If you are a construction professional or homeowner, you’re probably familiar with using plywood panels to shape dynamic forms when sheeting down concrete to create a home foundation or setup a walkway. Once you treat the wood forms using a release agent, you can conveniently remove them and leave a great-looking foundation. In general, as soon as the concrete is preserved and dry, wood can be easily removed. To prevent concrete from sticking to wood, that might require a release agent to make the process easier. At times, the removal can prove to be more challenging than anticipated. This can be due to several reasons:
- If you’re using a release agent not explicitly designed for concrete, it might not perform the desired function.
- The pouring or vibrating procedure is not done correctly, resulting in the wear and tear of the release agent, rendering it ineffective.
- If the concrete is not cured for the required time, it can become wet, leading to damage.
Tips to Prevent Concrete from Sticking to Wood
If you’ve experienced concrete sticking to wood, you’re not alone! Many contractors have dealt with this problem, and the good news is there many ways to avoid this from happening. Keep on reading to find out about the best tips professionals recommend to stop concrete from sticking.
Use an Oil Hand-Pump Spray
Commercial oils can be quite effective with wide-ranging wood forms. These sophisticated, oil-based solutions can penetrate the wood to the desired level leaving the surface only marginally greasy. All you need is a hand-pump sprayer filled with oil. Most oil types work well to prevent concrete from joining with the wood. Spray the surface with concentrated oil and let it diffuse through the wood for a minimum of 15 minutes. Afterward, apply another layer of oil before pouring concrete.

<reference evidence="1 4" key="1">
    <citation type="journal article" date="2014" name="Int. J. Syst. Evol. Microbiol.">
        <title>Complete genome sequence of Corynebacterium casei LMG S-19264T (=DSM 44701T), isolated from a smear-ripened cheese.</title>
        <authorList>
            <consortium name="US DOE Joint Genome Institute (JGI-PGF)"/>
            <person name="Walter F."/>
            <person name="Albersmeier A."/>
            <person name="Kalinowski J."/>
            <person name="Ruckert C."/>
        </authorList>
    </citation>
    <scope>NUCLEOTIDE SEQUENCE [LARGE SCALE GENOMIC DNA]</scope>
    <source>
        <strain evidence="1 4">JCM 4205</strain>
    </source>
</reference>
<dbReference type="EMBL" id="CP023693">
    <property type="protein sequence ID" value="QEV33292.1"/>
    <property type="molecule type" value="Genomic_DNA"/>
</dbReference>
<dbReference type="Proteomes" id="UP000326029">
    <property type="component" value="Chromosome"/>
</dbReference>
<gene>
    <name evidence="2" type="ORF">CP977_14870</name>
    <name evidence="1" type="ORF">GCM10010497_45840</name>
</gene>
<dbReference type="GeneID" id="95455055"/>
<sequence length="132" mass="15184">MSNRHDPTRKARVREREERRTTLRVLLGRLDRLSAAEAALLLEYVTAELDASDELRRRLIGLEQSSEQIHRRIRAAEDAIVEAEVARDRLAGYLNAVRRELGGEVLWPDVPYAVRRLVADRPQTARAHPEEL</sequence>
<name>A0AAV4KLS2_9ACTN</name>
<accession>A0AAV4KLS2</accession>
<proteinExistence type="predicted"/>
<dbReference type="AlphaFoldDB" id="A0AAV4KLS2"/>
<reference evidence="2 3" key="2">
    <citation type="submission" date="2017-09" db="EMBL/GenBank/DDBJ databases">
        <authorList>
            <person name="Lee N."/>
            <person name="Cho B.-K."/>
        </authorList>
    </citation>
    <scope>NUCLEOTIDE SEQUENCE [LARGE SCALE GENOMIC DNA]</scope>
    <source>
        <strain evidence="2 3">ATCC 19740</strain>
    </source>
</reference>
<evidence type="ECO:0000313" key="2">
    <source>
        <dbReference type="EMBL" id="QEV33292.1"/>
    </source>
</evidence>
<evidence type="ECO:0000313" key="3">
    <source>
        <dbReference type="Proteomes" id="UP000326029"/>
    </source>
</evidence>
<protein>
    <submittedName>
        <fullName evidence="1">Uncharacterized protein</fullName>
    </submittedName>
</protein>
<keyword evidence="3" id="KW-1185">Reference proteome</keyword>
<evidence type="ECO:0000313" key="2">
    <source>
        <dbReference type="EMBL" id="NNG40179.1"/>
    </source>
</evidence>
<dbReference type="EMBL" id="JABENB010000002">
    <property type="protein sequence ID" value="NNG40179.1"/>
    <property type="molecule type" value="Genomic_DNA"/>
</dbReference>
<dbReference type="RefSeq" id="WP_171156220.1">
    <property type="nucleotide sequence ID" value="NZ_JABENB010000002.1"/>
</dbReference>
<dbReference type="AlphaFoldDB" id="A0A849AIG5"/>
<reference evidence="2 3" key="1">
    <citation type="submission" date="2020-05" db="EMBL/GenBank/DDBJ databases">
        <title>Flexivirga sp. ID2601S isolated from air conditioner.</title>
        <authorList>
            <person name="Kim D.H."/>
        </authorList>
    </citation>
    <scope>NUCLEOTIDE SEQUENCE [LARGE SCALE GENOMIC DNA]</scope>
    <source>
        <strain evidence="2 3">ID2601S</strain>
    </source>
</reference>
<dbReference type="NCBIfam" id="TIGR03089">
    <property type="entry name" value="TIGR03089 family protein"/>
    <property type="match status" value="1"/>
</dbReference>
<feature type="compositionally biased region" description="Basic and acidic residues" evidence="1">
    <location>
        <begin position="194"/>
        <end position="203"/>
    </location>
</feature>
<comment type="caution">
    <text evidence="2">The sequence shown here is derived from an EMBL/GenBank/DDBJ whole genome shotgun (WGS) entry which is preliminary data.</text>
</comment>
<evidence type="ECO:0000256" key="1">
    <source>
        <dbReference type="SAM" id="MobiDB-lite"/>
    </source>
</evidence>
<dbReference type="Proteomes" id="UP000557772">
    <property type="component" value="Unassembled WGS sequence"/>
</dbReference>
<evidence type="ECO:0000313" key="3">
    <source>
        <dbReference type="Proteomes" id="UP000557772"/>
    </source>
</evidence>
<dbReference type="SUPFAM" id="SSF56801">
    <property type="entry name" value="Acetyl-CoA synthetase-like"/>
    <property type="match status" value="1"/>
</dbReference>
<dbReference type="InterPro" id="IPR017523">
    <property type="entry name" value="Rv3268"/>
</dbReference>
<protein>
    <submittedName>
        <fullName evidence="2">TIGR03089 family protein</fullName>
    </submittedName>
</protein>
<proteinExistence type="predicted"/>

Eco-Friendly or Water-Based Release Agent
One of the best environment-friendly options you can consider is using a water-based release agent. In contrast to oil-based solutions, they do not release any volatile organic composites. In addition, they are less likely to fade the concrete’s surface. Vegetable oils can also be used for the same purpose, though applying 2-3 coats consecutively. It’s a relatively safe option in comparison to other chemical-based release agents. These are regulated in certain regions since they might add to atmospheric smog.
Chemically Active Release Agents
Chemical-based release agents form a critical barrier and effectively react with the concrete’ that prevents it from sticking to any wood forms. It facilitates the separation of the treated part. The solution is designed with soapy surfactant and fatty acid to create an unstained and clean concrete surface. The thin and smooth chemical skin obstructs the concrete from penetrating the wood pores.
Once you have the release agent, make sure to use it correctly. It is vital to vibrate the concrete in multiple areas to prevent any wear and tear. While pouring the concrete, do it with several movements that can avoid ruining the solution. Again, you should wait for the concrete to cure and harden.